Chris McClean is an award-winning author, graphic designer, and speaker. Chris was born and raised in Philadelphia, Pennsylvania but his family roots trace back to the beautiful island of Barbados, West Indies. Chris spent over ten years in law-enforcement and uses his experience and education to demand his readers’ attention with realistic scenarios throughout his stories. After serving four years as a Patrol Officer for the Philadelphia Police Department, Chris took advantage of an opportunity of a lifetime. In 2012, a small police department in the suburbs of Philadelphia hired Chris, which made him the first African-American officer in the history of that department. After years of searching for a way to teach young children about social issues they were likely to encounter, he created the CrimeFighters: Defenders of Justice. The CrimeFighters are a diverse group of heroes that teach safety lessons to young readers.
Along with being a children’s author, Chris writes fiction under the pen name C.L. Lowry. He has released three books under his pen name, which include a crime anthology, post-apocalyptic thriller, and a guide to self-publishing. As a writing coach, Chris has helped over 25 writers self-publish more than 50 titles. He has assisted writers with outlining, editing, marketing, illustrating, and designing promotional material. Chris has been a speaker at several elementary schools, libraries, and non-profit programs. His presentations include reading of his books, safety presentations for children, and “know your rights” presentations for adults.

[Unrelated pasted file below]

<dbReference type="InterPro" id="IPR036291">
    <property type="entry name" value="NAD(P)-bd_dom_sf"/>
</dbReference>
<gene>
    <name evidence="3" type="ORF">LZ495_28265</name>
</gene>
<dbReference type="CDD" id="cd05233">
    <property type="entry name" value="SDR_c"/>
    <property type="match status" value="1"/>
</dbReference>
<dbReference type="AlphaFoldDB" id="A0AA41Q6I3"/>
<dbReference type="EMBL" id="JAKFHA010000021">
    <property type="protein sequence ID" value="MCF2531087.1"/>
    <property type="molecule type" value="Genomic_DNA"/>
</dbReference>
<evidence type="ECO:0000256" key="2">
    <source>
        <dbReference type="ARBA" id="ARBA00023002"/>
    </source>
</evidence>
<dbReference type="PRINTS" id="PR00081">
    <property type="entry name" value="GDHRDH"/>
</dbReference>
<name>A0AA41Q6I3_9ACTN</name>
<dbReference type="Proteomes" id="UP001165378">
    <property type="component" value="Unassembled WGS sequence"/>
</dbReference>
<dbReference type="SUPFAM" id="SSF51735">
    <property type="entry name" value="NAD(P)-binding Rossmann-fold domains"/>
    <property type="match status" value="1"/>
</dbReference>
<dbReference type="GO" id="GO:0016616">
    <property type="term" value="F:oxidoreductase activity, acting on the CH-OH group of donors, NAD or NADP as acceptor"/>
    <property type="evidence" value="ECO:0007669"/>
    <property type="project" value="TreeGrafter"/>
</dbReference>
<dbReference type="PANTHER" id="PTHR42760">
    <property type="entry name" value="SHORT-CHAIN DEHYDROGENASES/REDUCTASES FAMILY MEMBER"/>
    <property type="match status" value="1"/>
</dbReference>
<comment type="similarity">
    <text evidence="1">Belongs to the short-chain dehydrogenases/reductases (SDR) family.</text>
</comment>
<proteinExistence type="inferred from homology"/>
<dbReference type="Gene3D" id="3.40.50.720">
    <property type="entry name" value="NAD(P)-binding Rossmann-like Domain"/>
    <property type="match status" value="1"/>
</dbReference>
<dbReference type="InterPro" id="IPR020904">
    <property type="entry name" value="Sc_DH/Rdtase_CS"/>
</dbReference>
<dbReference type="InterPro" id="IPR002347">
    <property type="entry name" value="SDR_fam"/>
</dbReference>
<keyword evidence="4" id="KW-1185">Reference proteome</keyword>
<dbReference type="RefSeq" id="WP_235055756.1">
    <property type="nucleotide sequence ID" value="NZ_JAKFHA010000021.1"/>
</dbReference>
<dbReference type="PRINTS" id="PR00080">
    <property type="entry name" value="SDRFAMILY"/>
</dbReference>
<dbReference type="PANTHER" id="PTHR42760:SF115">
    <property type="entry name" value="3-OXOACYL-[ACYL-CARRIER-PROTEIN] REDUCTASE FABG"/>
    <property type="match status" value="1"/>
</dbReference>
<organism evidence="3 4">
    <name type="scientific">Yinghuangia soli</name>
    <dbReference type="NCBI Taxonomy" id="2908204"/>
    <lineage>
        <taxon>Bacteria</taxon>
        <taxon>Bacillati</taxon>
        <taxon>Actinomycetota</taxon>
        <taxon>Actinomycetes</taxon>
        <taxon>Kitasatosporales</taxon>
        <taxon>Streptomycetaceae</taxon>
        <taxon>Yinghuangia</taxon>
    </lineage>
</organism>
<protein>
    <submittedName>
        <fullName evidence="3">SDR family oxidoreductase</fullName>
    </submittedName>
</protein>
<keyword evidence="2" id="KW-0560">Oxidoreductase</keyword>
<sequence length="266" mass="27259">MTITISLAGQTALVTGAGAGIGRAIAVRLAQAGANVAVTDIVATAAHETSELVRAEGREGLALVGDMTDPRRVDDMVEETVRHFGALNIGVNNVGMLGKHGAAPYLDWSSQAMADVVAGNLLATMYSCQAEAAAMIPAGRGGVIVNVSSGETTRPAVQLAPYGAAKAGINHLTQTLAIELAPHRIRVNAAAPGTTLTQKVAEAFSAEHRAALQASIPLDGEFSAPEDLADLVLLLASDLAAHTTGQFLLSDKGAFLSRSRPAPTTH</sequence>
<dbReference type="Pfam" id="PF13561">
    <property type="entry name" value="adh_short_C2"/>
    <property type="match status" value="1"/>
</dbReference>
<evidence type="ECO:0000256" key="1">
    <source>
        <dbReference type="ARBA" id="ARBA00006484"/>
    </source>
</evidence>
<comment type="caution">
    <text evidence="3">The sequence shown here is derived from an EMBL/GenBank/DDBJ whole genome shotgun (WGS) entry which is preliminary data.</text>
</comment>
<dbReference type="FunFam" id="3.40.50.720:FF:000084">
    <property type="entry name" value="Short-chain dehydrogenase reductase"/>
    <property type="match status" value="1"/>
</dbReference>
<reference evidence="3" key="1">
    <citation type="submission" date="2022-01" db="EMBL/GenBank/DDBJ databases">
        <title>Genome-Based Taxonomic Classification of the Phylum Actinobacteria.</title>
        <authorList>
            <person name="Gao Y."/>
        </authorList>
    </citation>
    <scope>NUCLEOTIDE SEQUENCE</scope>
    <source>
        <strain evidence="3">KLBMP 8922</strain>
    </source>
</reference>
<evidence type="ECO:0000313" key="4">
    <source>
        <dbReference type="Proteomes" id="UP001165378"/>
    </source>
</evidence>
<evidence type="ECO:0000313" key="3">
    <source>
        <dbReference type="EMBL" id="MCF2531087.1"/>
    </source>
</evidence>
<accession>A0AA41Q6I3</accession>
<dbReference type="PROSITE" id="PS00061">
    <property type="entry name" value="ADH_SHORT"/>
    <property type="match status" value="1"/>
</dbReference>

Chris McClean’s debut storybook The CrimeFighters: The Heroes Fight a Fire ranked on Amazon’s Top 100 Best Selling Children’s Books in the summer of 2016. Since then he has released stories that touch on the subjects of bullying, theft, and stranger danger. In 2016, Chris won an award for the bestanthology at the New York Book Festival (The Black Badge: Confessions of Corruption). In 2017, Chris was a finalist for the Book Excellence Awards (The CrimeFighters: The Heroes Stop a Bully) and winner of the Hungry Minds Book Award for the 2017 Independent Children’s Publisher (The CrimeFighters Book Series). The CrimeFighters series comes in picture books and a chapter series. Along with the CrimeFighters book series, Chris also worked with developers to create the CrimeFighters Coloring Book App for Apple and Android. The app is scheduled to launch in the spring of 2018.
Along with perfecting his penmanship, Chris also started a book review program called Creedom Book Critiques. Alongside his son, CJ, Chris provides honest book reviews to authors of all genres. Chris started Creedom Book Critiques after seeing the minimum amount of exposure independent authors received, despite all the hard work they put into their books.
If you have any questions, suggestions, complaints or want to volunteer as a beta reader and receive free advance-reading copies of new books, please email Chris McClean at CreedomBooks@gmail.com. For more information on Chris McClean, Creedom Book Critiques and book release dates visitwww.creedombooks.com. For more information on the CrimeFighters book series, visit www.crimefightersbooks.com.
THE CRIMEFIGHTERS - The CrimeFighters are a group of superheroes that are also law-enforcement officers and first responders. The CrimeFighters are friends that work together to fight crime and make the streets safer. They are equipped with special armored suits that have features that are linked to each of their skills and professions. The CrimeFighters group consists of junior versions of a Police Officer, Firefighter, Fire Marshal, State Trooper, Corrections Officer, FBI Agent, Paramedic, and Sheriff. The CrimeFighters develop plans on how to catch criminals and defend justice all over the world. Whether they are stopping a bully from being mean to people or preventing thieves from stealing, the CrimeFighters are here to “save the day.”
The CrimeFighters books are recommended for children, ages 6 and up. With the CrimeFighters books, children will: